Things started inauspiciously when Anwar picked the first week of June to begin his attack. He issued a public call – echoed by his crony, Umno Youth chief Zahid Hamidi, to stop cronyism in Umno and in the bumi mega-companies. By now his plan was out in the open – too out in the open – and so most everyone recognised this as the beginning of the putsch on Mahathir, rather than as a sincere call for reform.

Anwar seemed nonplussed by the collective yawn he received.

Less than a week later, Zahid promised to produce examples of corruption in Mahathir’s megaprojects at the General Assembly. Ahead of the event, lists – prominently featuring Mahathir’s son – were distributed to anyone who might even seem to have a passing interest.

Unbidden, Mahathir announced that there was no split between him and Anwar.

By then, Anwar was cagey enough to understand that Mahathir was letting his protégé know that the game was over, and there was still time to back down. We will never know why Anwar went ahead: Was it because he felt he had no choice? Did he still think he could win? Was he hoping to push Mahathir to announce a retirement timetable?

On June 18, 1998, the Umno General Assembly began, and every attendee was on edge. Copies of 50 Reasons were liberally handed out. Early copies of the lists of corrupt bumiputra projects were distributed. Behind the scenes, Anwar sent Mahathir a letter gushing with praise, promising that the future would be as glorious as the one Mahathir had made as Prime Minister.

Anwar did not know then that Mahathir had convened almost the entire Supreme Council for three hours on the night before the General Assembly began.

Zahid released the list of corrupt projects and ventures, and at the top, for all to see, was Mahathir’s son.

On June 19, 1998, a new list was released, that of the shareholders in privatised bumiputra companies. Anwar’s family and cronies were liberally represented, with millions of shares held between them – his father and brothers holding millions alone.

But everyone knows that story. The real coup came that night when the Supreme Council – through Najib Razak – announced that the Government would be releasing lists of the recipients of privatised projects for the sake of good governance.

In one move, Mahathir had managed to surpass Anwar’s reformer credentials, used his hated rival Najib to deliver the blow, and most importantly tell Anwar that all of the Deputy Prime Minister’s shady dealings would now be public knowledge. In the space of a day, Mahathir neatly disarmed Anwar once and for all.

I am reliably informed that Anwar raged and wept by turns that night. There were rumours that he buried his pain in an extramarital liaison that night, but I’ve long believed those to be fantasy.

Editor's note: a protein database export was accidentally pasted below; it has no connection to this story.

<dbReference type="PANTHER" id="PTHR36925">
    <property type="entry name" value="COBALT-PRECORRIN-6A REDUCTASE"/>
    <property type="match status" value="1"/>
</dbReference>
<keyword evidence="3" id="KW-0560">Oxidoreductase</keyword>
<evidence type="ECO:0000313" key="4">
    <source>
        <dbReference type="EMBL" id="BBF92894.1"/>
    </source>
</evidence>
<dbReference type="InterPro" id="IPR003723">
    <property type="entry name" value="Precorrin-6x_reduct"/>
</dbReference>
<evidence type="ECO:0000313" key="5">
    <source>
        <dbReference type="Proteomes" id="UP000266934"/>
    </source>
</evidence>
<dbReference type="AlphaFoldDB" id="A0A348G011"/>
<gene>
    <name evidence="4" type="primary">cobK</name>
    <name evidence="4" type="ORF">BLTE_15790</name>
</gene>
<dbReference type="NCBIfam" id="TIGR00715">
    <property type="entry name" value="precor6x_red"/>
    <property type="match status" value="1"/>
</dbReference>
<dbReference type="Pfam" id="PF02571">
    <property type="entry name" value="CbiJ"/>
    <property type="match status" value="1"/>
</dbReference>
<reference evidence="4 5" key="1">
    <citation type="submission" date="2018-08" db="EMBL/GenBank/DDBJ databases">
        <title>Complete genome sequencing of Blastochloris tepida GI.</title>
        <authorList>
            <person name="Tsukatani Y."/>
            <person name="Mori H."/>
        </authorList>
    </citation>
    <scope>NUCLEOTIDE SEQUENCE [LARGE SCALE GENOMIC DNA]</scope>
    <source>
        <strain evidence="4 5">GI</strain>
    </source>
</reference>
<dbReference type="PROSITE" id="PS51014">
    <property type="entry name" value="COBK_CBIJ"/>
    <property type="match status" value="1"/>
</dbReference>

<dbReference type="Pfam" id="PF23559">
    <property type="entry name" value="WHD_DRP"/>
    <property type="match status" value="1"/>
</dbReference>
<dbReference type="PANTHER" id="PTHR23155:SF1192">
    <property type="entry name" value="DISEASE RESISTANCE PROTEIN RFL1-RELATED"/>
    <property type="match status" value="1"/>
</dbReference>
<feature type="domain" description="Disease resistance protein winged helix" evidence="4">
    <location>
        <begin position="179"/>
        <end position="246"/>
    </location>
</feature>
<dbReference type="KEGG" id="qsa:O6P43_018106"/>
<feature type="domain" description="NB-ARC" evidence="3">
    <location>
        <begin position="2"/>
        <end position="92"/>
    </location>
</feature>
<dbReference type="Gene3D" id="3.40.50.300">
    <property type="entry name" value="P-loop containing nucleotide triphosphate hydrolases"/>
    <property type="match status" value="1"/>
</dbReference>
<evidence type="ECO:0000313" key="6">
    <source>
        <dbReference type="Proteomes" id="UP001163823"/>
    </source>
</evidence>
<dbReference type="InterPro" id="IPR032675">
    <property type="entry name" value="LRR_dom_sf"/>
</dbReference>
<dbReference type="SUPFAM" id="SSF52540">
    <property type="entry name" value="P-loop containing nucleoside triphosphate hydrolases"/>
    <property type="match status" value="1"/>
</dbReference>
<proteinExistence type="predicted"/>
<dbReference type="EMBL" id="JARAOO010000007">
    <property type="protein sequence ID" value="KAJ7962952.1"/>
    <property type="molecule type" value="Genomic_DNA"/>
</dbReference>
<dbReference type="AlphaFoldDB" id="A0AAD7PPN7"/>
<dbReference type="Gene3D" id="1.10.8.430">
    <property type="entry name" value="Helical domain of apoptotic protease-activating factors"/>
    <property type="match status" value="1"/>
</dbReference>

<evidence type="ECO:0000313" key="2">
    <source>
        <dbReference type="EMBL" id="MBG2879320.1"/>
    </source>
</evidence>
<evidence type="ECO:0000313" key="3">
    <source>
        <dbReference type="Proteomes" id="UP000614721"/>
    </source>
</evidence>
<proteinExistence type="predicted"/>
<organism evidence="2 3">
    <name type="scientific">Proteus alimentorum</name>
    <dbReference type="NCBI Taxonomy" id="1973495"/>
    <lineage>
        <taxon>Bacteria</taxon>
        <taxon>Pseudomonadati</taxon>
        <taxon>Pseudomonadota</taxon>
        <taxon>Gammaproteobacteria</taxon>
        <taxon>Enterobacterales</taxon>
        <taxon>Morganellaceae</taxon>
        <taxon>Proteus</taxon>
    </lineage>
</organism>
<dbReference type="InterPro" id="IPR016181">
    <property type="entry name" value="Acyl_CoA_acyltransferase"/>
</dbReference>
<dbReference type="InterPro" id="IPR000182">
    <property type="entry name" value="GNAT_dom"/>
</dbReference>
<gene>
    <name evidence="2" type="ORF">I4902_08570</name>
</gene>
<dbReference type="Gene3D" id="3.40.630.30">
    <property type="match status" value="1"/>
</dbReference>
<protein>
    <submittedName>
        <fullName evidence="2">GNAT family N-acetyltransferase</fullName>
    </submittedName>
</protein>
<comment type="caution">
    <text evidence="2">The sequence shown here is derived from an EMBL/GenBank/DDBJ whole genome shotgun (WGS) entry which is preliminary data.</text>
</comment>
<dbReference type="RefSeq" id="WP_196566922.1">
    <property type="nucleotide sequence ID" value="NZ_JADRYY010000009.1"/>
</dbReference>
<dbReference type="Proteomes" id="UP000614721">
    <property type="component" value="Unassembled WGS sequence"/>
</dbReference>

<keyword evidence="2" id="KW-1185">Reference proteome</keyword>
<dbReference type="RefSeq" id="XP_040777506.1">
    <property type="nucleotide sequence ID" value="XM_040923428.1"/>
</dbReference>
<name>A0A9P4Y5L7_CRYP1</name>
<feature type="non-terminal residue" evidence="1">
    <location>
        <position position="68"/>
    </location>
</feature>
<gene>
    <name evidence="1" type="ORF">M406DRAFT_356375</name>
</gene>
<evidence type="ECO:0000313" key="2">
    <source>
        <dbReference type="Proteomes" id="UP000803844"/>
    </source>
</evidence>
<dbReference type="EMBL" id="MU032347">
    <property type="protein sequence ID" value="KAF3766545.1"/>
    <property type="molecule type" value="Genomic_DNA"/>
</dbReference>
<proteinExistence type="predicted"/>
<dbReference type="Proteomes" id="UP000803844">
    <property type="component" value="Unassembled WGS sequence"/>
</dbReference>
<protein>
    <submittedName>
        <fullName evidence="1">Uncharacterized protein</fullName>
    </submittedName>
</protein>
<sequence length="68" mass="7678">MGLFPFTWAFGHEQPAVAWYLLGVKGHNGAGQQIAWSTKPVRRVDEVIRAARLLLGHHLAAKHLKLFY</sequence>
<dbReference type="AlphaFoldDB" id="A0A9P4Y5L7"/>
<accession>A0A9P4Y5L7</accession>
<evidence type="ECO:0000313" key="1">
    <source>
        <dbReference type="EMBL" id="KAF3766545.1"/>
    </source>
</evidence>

Anwar publicly denied any desire to try for the Presidency of Umno in the next year’s elections. Mahathir took the occasion to say he would support Anwar against any challengers for the number two spot in Umno. No challengers appeared. By now, Anwar understood the message: His political survival was in Mahathir’s hands. Two days later, he made a public profession of support for Mahathir – amusingly, in a pantun – publicly chastened and brought down to Earth.

Mahathir was not finished with his wayward disciple. A handful of days later, he appointed Daim Zainuddin, Anwar’s predecessor, as Special Functions Minister – a post specially created to aid in implementing Mahathir’s policies in response to the Financial Crisis, taking on many of the roles of … the Finance Minister. Daim would of course report directly to Mahathir.

Both Anwar and Mahathir made clear that there was no threat to Anwar in this, and that Anwar retained Mahathir’s full confidence. Neither believed it.

It was obvious to all of us by early July that Mahathir was both punishing Anwar and giving him a final chance at salvation. Everyone knew that Mahathir kept private files on everyone in his Government, and he has clearly opened that file on Anwar.

But one must remember the back story: Mahathir himself had fallen from grace, once. He had campaigned with PAS while in exile, he’d gone to war with Umno, but in the end, he’d been brought back in from the cold and rocketed to the top.

I believed then, as I believe now, that Mahathir was testing Anwar under pressure. If Anwar had pledged himself a faithful servant – which he did – and then stood by that pledge – which he did not – Mahathir would have let the whole matter disappear.